Brexit in genetic engineering, too?

DEFRA has launched a public consultation to liberalize new genetic engineering processes. The anti-genetic engineering movement invites the British to express their opposition. And it fears the government wants to make it easier to grow old GM crops as well. Nor are the Scots “enjoying” the government’s move.

For British Environment Minister George Eustis, the matter is clear: The European Court of Justice (ECJ) blocked the potential of new genetic engineering processes and stifled scientific progress with its incorrect ruling in the summer of 2018, he said. After leaving the European Union, his government is now free to “make political decisions based on science and evidence.” The British can comment on the ministry’s plan until March 17th.

It wants to exclude all living things from the law of genetic engineering that would have been created through conventional breeding, regardless of whether the processes of genetic engineering are new or old. According to a European Court of Justice ruling, which is binding on European member states, plants modified using novel genetic engineering methods such as Crispr / Cas are generally subject to genetic engineering law. After evaluating the answers, changes to the law can be expected within one to two years, according to the text of the consultation.

This is the second part in which the Environment Ministry is taking a more comprehensive look at the Genetic Engineering Law, which it wants to revise as a whole after 30 years. The questions aim to find out if special genetic engineering regulations are required at all or whether other food laws are sufficient to ensure the safety of GM foods. British regulations are still formulated in such a way that they enforce genetic engineering law in the European Union.

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“The government is clearly using these consultations to initiate a process of re-evaluating all of its regulations regarding old and new genetic engineering,” said Pat Thomas, director of the Critical Genetic Engineering Organization (BeyondGM). “There is no doubt that the Westminster government is considering liberalizing all GMOs,” writes Claire Robinson, GMWatch editor. It assumes that the government will quickly try to abolish the existing rules for new genetic engineering and then initiate a broad debate on genetic engineering.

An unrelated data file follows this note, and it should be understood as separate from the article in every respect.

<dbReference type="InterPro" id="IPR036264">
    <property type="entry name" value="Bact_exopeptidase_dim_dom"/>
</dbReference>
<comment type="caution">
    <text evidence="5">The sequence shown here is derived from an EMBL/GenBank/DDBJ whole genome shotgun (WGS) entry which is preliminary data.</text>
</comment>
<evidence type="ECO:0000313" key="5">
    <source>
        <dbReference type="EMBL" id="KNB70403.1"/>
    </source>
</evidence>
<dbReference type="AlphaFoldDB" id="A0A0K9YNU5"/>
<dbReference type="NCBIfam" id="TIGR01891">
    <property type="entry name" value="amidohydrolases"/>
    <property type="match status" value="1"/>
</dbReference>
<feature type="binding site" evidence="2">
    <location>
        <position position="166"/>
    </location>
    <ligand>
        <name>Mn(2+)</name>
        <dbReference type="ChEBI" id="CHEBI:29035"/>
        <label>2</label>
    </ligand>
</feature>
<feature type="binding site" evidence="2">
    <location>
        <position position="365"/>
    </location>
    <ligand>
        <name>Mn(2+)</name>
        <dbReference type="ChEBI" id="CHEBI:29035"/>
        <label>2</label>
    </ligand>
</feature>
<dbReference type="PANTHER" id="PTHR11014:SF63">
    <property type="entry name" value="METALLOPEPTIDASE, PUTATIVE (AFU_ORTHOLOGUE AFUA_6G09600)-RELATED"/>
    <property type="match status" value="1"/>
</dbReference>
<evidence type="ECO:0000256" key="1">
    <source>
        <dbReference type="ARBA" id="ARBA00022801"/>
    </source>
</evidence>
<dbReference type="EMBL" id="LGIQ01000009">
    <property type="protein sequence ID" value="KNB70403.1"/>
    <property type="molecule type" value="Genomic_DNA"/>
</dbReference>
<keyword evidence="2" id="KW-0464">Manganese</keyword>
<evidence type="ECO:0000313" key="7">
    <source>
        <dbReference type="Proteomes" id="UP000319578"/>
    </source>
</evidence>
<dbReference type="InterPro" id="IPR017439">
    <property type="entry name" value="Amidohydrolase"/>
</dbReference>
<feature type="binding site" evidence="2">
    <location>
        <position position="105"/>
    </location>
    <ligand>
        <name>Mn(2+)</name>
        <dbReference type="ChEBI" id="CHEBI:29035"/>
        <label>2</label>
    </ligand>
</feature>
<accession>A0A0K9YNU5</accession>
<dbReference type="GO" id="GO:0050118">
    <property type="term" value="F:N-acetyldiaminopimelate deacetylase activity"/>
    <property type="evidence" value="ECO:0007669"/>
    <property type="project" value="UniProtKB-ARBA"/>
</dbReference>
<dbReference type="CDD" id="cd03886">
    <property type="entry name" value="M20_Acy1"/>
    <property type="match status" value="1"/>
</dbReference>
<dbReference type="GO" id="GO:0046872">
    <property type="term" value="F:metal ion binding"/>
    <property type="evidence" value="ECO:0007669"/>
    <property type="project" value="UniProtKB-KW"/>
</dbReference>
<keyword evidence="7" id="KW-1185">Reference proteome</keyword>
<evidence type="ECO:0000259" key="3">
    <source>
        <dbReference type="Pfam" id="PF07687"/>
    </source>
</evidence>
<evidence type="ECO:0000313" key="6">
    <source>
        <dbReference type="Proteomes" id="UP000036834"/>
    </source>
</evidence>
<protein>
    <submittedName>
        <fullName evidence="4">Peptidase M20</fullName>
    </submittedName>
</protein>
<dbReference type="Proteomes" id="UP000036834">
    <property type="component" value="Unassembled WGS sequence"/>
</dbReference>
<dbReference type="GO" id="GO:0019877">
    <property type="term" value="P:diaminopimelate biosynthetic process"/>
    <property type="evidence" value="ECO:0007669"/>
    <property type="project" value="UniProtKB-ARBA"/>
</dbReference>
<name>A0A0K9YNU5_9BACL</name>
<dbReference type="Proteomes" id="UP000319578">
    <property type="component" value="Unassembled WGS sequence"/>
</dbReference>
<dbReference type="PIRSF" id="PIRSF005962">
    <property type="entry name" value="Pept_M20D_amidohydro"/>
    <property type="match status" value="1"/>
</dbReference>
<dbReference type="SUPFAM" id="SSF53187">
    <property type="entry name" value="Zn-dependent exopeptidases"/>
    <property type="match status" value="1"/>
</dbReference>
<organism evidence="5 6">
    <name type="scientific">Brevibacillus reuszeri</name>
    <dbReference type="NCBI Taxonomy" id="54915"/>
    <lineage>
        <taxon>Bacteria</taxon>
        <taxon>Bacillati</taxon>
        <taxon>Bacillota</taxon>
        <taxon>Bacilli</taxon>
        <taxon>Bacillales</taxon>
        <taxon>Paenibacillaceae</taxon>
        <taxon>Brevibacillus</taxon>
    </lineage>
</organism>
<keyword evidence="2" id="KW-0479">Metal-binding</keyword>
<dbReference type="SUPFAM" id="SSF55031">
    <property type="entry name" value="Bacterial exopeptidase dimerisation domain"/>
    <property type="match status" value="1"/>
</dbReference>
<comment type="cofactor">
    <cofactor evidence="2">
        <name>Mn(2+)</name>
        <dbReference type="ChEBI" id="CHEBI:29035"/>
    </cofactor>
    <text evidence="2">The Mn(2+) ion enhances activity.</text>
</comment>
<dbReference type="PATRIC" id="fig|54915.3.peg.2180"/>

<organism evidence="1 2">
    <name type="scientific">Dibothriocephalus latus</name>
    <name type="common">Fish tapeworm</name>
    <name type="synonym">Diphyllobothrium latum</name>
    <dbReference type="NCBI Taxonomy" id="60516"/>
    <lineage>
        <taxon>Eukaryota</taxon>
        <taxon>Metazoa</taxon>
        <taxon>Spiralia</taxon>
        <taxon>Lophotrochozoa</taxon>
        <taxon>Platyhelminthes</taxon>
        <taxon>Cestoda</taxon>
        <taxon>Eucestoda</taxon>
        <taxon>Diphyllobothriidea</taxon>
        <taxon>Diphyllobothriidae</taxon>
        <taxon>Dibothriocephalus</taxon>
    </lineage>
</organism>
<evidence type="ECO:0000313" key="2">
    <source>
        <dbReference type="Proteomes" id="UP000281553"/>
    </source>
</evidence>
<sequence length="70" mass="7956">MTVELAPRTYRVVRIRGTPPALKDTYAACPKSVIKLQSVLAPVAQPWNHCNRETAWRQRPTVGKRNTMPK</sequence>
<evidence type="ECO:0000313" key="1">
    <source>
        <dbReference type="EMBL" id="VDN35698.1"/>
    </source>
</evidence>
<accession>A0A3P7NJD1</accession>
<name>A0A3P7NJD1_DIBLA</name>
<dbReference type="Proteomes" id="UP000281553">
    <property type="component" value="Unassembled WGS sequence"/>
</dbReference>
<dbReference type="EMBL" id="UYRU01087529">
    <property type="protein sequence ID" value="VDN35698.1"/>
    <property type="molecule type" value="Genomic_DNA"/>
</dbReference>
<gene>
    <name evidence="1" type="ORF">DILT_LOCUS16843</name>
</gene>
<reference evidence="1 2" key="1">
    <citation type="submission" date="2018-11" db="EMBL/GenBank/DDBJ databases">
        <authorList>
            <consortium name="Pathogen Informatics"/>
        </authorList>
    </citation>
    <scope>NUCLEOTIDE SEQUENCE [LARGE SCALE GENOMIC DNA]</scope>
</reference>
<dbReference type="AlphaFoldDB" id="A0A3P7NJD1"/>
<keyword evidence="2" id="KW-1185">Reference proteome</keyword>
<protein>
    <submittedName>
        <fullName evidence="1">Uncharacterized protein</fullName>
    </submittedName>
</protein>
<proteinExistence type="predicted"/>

BeyondGM, GMWatch, GMFreeze and other organizations have invited the British to participate in the consultations and to reject the government’s action. They warn that this would “eliminate basic protection measures for people, animals and the environment, as well as our right to choose what we buy and eat.” The organizations also criticized the text accompanying the consultation, in which the government invokes the blessing of the new genetic engineering. GMWatch spoke of a “fake advertisement”.

A government-friendly course of GM equipment is not met with resistance from environmentalists. In 2015, Scotland, Wales and Northern Ireland chose to ban the cultivation of genetic engineering in accordance with then-in-force European Union rules and saw their position on antigenic engineering under attack by London’s plans. The local government has warned of the potential “forcing Scotland to accept the marketing, sale and free circulation” of genetically modified foods. Because he could set his own rules for genetic engineering in agriculture and food because of the federal system in Great Britain. However there is free movement of goods within the UK.

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Gideon Henderson, chief scientist at the Environment Ministry, told The Guardian newspaper that the planned deregulation will not affect trade with the European Union: “There are ways to label GM crops so that they can be targeted in the markets we sell them in. In the European Union, they will still be. New GM plants need approval as food and forage, which must first be applied for. [lf]

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